This rule should be applied recursively to each of the list elements. If the element is a list, replace it with a list-generator. Otherwise, quote it with a leading ' so that it gets returned as-is without being evaluated.

; normal code
(sum (range 5))

; macro code
(list 'sum (list 'range 5))

Quote all non-argument symbols


Notice in the example above, sum and range are preceded by an apostrophe. This prevents the interpreter from evaluating the value of the symbol "sum" at read-time and changing it to "::DX:sum". Likewise, symbols such as operators ("+"), class names ("gb-module") and non-argument variables all need to be "quoted" with an apostrophe so they make it into the generated function body as-is.

Below are some examples of quoting:

; normal code:
(+ 1 2 3)

; macro code (don't need to quote numeric literals):
('+ 1 2 3)

; normal code (embedded C code):
#{ exit(0); #}

; macro code:
'#{ exit(0); #}

; normal code
(==> my-object some-method)

; macro code
(list '==> 'my-object 'some-method)

; normal code

; macro code (expands the ':' shorthand into the 'scope' function that it represents).
(list 'scope 'my-object 'some-slot)

Note that literals such as the numeric literals 1, 2, and 3 above, or string literals such as "I'm a string", need not be quoted.

Put multi-line functions in an enclosing list


(Write about using list, progn, or let).

Use argument variables at most once


The add-nums-macro example above is a naive implementation, because it uses the arguments directly. The problem with this is that every time num-1 or num-2 is used in the macro, is is evaluated. For example, if the user plugs in (incr x) into the num-1 slot, that function will be called each time num-1 appears in the macro. This is fine in a simple macro such as add-nums-macro, where each argument is used just once, but most functions refer to their arguments many times. An easy work-around is to assign the arguments to local variables at the beginning of the macro:

 (dm idx-scale-and-add (idx-a-arg idx-b-arg)
   (list 'let* (list (list 'idx-a idx-a-arg) 
                     (list 'idx-b idx-b-arg))
         ;; scale idx-a by 5
         (list 'idx-dotm0 'idx-a [d@ 5] 'idx-a)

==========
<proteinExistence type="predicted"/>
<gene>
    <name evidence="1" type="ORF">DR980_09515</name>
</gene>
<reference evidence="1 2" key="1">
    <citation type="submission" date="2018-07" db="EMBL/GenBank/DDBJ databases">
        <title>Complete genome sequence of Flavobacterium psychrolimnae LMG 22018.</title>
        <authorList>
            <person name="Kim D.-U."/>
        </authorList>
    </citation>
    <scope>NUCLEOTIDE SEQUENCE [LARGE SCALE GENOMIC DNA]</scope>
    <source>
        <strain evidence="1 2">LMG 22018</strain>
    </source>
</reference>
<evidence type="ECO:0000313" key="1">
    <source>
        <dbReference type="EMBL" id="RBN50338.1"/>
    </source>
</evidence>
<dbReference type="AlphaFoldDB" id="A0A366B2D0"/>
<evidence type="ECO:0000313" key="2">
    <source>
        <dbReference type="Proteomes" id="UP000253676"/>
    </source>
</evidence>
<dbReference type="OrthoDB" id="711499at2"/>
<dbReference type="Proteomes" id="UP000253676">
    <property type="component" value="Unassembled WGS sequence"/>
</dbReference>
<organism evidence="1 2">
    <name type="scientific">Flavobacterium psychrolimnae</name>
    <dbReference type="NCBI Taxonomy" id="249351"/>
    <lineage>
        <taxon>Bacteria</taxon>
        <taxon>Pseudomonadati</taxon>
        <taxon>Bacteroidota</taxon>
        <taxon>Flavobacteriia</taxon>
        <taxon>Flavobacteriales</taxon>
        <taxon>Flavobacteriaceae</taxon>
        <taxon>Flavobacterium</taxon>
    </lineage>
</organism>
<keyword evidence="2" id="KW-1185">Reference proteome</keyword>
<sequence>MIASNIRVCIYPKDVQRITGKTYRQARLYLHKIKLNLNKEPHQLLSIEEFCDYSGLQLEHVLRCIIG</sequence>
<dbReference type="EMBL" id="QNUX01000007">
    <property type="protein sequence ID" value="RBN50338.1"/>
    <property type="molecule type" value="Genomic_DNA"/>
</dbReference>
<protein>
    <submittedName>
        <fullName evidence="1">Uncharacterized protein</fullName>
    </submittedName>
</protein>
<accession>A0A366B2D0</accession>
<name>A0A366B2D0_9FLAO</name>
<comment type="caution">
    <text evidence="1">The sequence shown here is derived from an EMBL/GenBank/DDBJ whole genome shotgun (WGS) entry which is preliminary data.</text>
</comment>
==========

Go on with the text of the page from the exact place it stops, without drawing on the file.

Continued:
;; add the scaled idx-a to idx-b
         (list 'idx-add 'idx-a 'idx-b)))

Getting into the habit of enclosing your macro body with let* has the additional benefit of making sure all your macro lines get returned, not just the last line (see previous section).

Debugging Macros


Of the three kinds of code you can write in lush (interpreted, compiled, and macro), macro code is arguably the hardest to debug, since a bug could be in the read-time code generation or in the generated run-time code. When debugging the run-time code you can use the same functions used in debugging normal functions, only "macroized" as described earlier. In other words, (pause) becomes (list 'pause) and (printf) becomes (list 'printf), etc. When debugging the read-time generation, you can use the following tools:



The first thing you should do after coding up your macro is to view the code it generates. Use (pretty (macro-expand <macro expression>)), which formats and prints out the code generated by a macro expression.


 ;; Expanding the expression "(select (double-matrix 2 2) 0 1))"
 ? (pretty (macro-expand (select (double-matrix 2 2) 0 1)))
 (let ((_-m (idx-clone (double-matrix 2 2))))
   (idx-select _-m 0 1)
   _-m )



You can also insert (print) statements to print out the compile-time value of certain expressions, so long as you're careful that these (print) statements don't change the value of the macro-expansion.

Example uses




Variable-length argument lists.